Life is a balancing act, and most of us have multiple priorities. We have to juggle BJJ with work, family life, relaxation time, etc. A couple of days away from training never killed anybody. In fact, we’re usually refreshed and eager to get back at ‘er when we return! (more…)
One of the most neglected areas of BJJ training is takedowns. Which is a shame, for a couple of reasons… (more…)
It’s January and all the gyms are packed with newly-inspired fitness junkies. But you can’t always get to a gym, and sometimes the weather makes it tough to go for a run. The beauty of bodyweight, however, means that you can work out almost anywhere. (more…)
Erik Paulson is an MMA Master Coach. He’s trained tons of fighters competing at the highest levels of Mixed Martial Arts. And he held the Shooto light-heavyweight title in Japan for 5 years.
He’s also my friend and a mentor. (more…)
I got some good feedback on the last post (Advice for a Frustrated, Clumsy and Uncoordinated Grappler) and want to share a couple of tidbits with you today.
Here’s what one anonymous Australian BJJ student in his thirties had to say (more…)
——————- A Question ——————-
I’ve recently started learning BJJ with some friends at their garage. I am by far the slowest student. We’re following a DVD series with very clear & thorough breakdowns of techniques. (more…)
It’s easy to train an activity when you’re calm, relaxed and not tired. But being able to execute those same movements correctly when you’re fatigued and gasping for breath is something entirely different. (more…)
Although I take my own nutrition very seriously, I don’t normally get involved in the weight loss field – it’s just not my area of specialization (‘dammit Jim, I’m a grappler, not a nutritionist…’) (more…)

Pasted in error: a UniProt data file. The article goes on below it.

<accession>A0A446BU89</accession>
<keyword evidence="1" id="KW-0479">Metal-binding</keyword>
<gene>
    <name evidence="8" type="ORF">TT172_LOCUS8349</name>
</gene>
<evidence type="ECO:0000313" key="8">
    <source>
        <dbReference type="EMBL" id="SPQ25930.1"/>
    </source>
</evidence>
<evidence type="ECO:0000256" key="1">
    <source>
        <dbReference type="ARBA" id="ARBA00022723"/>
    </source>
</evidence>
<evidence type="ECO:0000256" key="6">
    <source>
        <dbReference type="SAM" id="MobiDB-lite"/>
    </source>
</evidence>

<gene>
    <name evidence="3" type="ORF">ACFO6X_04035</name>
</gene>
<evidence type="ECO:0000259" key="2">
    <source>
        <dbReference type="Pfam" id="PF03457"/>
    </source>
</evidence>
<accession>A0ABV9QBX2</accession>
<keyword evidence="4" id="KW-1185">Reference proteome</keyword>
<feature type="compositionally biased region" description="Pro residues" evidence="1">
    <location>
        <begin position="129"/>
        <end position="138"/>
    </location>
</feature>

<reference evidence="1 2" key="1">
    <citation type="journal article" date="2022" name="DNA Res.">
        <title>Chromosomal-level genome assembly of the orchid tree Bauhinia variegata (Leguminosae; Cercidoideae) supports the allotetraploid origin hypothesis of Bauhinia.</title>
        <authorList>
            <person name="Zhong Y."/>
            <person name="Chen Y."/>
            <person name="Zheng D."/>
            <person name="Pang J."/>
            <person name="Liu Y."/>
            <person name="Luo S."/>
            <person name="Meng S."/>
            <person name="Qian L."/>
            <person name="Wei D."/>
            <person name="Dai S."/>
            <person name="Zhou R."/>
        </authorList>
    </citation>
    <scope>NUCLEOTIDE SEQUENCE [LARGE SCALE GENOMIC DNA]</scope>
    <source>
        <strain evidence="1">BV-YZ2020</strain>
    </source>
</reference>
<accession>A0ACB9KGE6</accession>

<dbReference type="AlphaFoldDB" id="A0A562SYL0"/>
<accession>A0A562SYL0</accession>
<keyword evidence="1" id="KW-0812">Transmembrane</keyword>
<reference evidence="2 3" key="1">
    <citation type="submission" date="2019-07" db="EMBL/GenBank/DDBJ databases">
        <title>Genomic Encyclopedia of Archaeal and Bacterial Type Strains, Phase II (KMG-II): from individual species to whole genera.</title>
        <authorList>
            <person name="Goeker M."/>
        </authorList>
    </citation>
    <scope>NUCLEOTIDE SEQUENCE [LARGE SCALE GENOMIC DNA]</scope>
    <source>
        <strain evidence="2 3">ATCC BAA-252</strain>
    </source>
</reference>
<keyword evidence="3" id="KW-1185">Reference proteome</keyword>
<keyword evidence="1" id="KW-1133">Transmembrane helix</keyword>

I had a great conditioning workout today, motivated by two entirely different things.
The first thing firing me up was watching a Christiane Cyborg conditioning session on Youtube. She was preparing for her recent fight in Strikeforce against Gina Carano. (more…)
Jon Chaimberg is a guy I’ve always wanted to talk to. Actually, that’s an understatement, because I what I really wanted was pick his brain mercilessly until he gave me all the secrets of his incredible approach to MMA conditioning. (more…)
I first got serious about physical conditioning when I got involved in Brazilian jiu-jitsu. Sure, I’d lifted weights and done some running before that point, but there was just something about grappling that drove home how very important conditioning was. (more…)
How many people do you know who gained 10 lbs or more over a relatively short trip to an all-inclusive resort, or a week of Christmas celebration? The holiday bulge phenomenon is really, really common. And maybe you’ve even experienced it yourself… (more…)
Today I’m going to tell you about one of the sillier ideas I’ve ever had…
About 10 years ago I got interested in functional training and sports specific exercises. I wanted to get away from the Pec Deck and do exercises that more closely mimicked the movements I was using on a daily basis in Brazilian jiu-jitsu, judo and wrestling. (more…)
In previously newsletters I’ve sung the praises of the pull-up. Grappling is much more about pulling than it is about pushing – using your arms to maintain the over and under grip in rearmount, tightening up the rear naked choke, bodylocking an opponent (more…)
Today I want to tackle a bit of newsletter housekeeping. A series of recent newsletters on conditioning have generated a lot of feedback, and more than a few questions.
Forget the work-life balance! Let’s talk about something much more important: the balance between mat time and conditioning.
I bring this up because one of the questions I get asked most frequently is about how to structure one’s training and conditioning for maximum benefit (more…)
Most of my text message communications to my friends are pretty short and mundane. Recently, however, I had a very interesting conversation with MMA fighter Denis Kang, partially over the phone but mostly using text messages. (more…)
Quick: what’s the most important meal of the day?
If you said “breakfast” then you’re wrong, at least if you’re a hard-training combat athlete. According to Martin Rooney, author of ‘Training For Warriors, the Team Renzo Gracie Workout’, the two most important meals of the day are your pre and post-workout meals.
Physical attributes are things like balance, neck strength, limb length, explosiveness, leg flexibility, and percent body fat. Your physical attributes are the foundation of what you can do with your body, and are influenced by genetics, training, age and injuries. (more…)
If you are a longtime reader of this newsletter you know that I think very highly of running as a conditioning method. Long runs, sprints, hill runs – as you can see from the following articles I think that they are all great. (more…)